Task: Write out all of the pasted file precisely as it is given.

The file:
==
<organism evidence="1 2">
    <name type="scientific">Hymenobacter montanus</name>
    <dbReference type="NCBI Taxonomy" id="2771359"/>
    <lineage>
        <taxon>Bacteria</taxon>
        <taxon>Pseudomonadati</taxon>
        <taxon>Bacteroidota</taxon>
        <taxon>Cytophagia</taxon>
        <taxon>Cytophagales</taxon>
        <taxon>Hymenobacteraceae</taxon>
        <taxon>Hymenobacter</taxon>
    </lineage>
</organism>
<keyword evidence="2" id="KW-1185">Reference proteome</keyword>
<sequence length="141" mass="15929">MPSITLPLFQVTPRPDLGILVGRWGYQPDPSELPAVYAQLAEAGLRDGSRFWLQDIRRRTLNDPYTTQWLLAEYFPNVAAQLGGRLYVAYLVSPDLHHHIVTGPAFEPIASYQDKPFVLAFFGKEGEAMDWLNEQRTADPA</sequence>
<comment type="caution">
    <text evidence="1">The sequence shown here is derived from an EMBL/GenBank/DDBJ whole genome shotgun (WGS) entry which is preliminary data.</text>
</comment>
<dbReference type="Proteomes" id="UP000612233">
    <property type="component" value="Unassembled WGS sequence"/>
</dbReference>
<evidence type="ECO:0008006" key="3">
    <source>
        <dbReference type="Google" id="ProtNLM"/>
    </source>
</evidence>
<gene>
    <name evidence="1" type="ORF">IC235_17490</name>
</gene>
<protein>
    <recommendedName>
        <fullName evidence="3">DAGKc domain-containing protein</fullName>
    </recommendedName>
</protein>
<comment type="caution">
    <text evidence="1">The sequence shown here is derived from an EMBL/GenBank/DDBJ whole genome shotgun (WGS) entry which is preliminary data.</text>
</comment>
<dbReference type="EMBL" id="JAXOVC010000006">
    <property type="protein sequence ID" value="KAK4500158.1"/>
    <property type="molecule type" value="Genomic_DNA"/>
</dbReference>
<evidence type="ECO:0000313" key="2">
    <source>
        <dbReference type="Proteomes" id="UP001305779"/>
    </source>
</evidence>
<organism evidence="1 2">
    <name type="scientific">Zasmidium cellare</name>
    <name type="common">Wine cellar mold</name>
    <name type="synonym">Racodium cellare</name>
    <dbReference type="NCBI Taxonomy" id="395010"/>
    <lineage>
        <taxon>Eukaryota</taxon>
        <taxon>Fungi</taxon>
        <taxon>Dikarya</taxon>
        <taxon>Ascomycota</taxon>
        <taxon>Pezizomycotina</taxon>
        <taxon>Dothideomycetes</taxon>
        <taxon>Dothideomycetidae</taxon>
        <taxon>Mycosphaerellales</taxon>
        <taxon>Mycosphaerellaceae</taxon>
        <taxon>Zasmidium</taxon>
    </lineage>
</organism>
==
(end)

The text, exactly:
<organism evidence="1 2">
    <name type="scientific">Hymenobacter montanus</name>
    <dbReference type="NCBI Taxonomy" id="2771359"/>
    <lineage>
        <taxon>Bacteria</taxon>
        <taxon>Pseudomonadati</taxon>
        <taxon>Bacteroidota</taxon>
        <taxon>Cytophagia</taxon>
        <taxon>Cytophagales</taxon>
        <taxon>Hymenobacteraceae</taxon>
        <taxon>Hymenobacter</taxon>
    </lineage>
</organism>
<keyword evidence="2" id="KW-1185">Reference proteome</keyword>
<sequence length="141" mass="15929">MPSITLPLFQVTPRPDLGILVGRWGYQPDPSELPAVYAQLAEAGLRDGSRFWLQDIRRRTLNDPYTTQWLLAEYFPNVAAQLGGRLYVAYLVSPDLHHHIVTGPAFEPIASYQDKPFVLAFFGKEGEAMDWLNEQRTADPA</sequence>
<comment type="caution">
    <text evidence="1">The sequence shown here is derived from an EMBL/GenBank/DDBJ whole genome shotgun (WGS) entry which is preliminary data.</text>
</comment>
<dbReference type="Proteomes" id="UP000612233">
    <property type="component" value="Unassembled WGS sequence"/>
</dbReference>
<evidence type="ECO:0008006" key="3">
    <source>
        <dbReference type="Google" id="ProtNLM"/>
    </source>
</evidence>
<gene>
    <name evidence="1" type="ORF">IC235_17490</name>
</gene>
<protein>
    <recommendedName>
        <fullName evidence="3">DAGKc domain-containing protein</fullName>
    </recommendedName>
</protein>
<comment type="caution">
    <text evidence="1">The sequence shown here is derived from an EMBL/GenBank/DDBJ whole genome shotgun (WGS) entry which is preliminary data.</text>
</comment>
<dbReference type="EMBL" id="JAXOVC010000006">
    <property type="protein sequence ID" value="KAK4500158.1"/>
    <property type="molecule type" value="Genomic_DNA"/>
</dbReference>
<evidence type="ECO:0000313" key="2">
    <source>
        <dbReference type="Proteomes" id="UP001305779"/>
    </source>
</evidence>
<organism evidence="1 2">
    <name type="scientific">Zasmidium cellare</name>
    <name type="common">Wine cellar mold</name>
    <name type="synonym">Racodium cellare</name>
    <dbReference type="NCBI Taxonomy" id="395010"/>
    <lineage>
        <taxon>Eukaryota</taxon>
        <taxon>Fungi</taxon>
        <taxon>Dikarya</taxon>
        <taxon>Ascomycota</taxon>
        <taxon>Pezizomycotina</taxon>
        <taxon>Dothideomycetes</taxon>
        <taxon>Dothideomycetidae</taxon>
        <taxon>Mycosphaerellales</taxon>
        <taxon>Mycosphaerellaceae</taxon>
        <taxon>Zasmidium</taxon>
    </lineage>
</organism>